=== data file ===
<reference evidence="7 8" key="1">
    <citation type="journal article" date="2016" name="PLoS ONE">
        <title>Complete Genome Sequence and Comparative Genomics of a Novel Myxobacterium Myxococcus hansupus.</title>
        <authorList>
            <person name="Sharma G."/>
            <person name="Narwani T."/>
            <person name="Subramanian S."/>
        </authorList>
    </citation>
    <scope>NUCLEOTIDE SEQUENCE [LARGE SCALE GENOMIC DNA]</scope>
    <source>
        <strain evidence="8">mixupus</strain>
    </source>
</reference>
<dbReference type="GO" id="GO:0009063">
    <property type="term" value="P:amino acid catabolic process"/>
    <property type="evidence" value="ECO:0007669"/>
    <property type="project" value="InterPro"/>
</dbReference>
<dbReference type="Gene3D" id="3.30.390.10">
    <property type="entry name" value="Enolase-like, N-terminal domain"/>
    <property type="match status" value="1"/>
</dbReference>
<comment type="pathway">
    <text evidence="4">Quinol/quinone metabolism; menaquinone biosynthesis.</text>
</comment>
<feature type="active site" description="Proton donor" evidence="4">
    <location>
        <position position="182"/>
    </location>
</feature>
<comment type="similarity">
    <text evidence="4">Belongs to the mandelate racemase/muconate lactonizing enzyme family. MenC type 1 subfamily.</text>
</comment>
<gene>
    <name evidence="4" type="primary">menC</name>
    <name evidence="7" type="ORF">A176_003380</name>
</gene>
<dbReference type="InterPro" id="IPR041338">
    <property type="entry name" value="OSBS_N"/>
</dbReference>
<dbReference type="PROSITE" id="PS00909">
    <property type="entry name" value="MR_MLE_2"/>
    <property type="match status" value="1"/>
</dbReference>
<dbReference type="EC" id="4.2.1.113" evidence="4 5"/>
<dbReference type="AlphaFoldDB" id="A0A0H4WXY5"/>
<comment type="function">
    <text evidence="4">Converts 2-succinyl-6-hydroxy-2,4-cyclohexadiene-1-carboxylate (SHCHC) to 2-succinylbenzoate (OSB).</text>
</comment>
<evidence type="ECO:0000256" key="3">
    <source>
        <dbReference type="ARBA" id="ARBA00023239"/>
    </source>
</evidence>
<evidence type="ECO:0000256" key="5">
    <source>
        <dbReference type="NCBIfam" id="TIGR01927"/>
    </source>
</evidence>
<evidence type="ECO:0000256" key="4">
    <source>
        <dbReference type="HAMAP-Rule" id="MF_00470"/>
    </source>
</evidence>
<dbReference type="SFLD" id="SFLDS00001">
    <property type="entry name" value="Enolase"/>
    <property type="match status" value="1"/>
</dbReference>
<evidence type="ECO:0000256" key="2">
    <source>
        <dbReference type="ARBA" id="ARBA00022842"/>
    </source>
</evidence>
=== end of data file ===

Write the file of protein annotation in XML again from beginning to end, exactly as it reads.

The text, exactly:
<reference evidence="7 8" key="1">
    <citation type="journal article" date="2016" name="PLoS ONE">
        <title>Complete Genome Sequence and Comparative Genomics of a Novel Myxobacterium Myxococcus hansupus.</title>
        <authorList>
            <person name="Sharma G."/>
            <person name="Narwani T."/>
            <person name="Subramanian S."/>
        </authorList>
    </citation>
    <scope>NUCLEOTIDE SEQUENCE [LARGE SCALE GENOMIC DNA]</scope>
    <source>
        <strain evidence="8">mixupus</strain>
    </source>
</reference>
<dbReference type="GO" id="GO:0009063">
    <property type="term" value="P:amino acid catabolic process"/>
    <property type="evidence" value="ECO:0007669"/>
    <property type="project" value="InterPro"/>
</dbReference>
<dbReference type="Gene3D" id="3.30.390.10">
    <property type="entry name" value="Enolase-like, N-terminal domain"/>
    <property type="match status" value="1"/>
</dbReference>
<comment type="pathway">
    <text evidence="4">Quinol/quinone metabolism; menaquinone biosynthesis.</text>
</comment>
<feature type="active site" description="Proton donor" evidence="4">
    <location>
        <position position="182"/>
    </location>
</feature>
<comment type="similarity">
    <text evidence="4">Belongs to the mandelate racemase/muconate lactonizing enzyme family. MenC type 1 subfamily.</text>
</comment>
<gene>
    <name evidence="4" type="primary">menC</name>
    <name evidence="7" type="ORF">A176_003380</name>
</gene>
<dbReference type="InterPro" id="IPR041338">
    <property type="entry name" value="OSBS_N"/>
</dbReference>
<dbReference type="PROSITE" id="PS00909">
    <property type="entry name" value="MR_MLE_2"/>
    <property type="match status" value="1"/>
</dbReference>
<dbReference type="EC" id="4.2.1.113" evidence="4 5"/>
<dbReference type="AlphaFoldDB" id="A0A0H4WXY5"/>
<comment type="function">
    <text evidence="4">Converts 2-succinyl-6-hydroxy-2,4-cyclohexadiene-1-carboxylate (SHCHC) to 2-succinylbenzoate (OSB).</text>
</comment>
<evidence type="ECO:0000256" key="3">
    <source>
        <dbReference type="ARBA" id="ARBA00023239"/>
    </source>
</evidence>
<evidence type="ECO:0000256" key="5">
    <source>
        <dbReference type="NCBIfam" id="TIGR01927"/>
    </source>
</evidence>
<evidence type="ECO:0000256" key="4">
    <source>
        <dbReference type="HAMAP-Rule" id="MF_00470"/>
    </source>
</evidence>
<dbReference type="SFLD" id="SFLDS00001">
    <property type="entry name" value="Enolase"/>
    <property type="match status" value="1"/>
</dbReference>
<evidence type="ECO:0000256" key="2">
    <source>
        <dbReference type="ARBA" id="ARBA00022842"/>
    </source>
</evidence>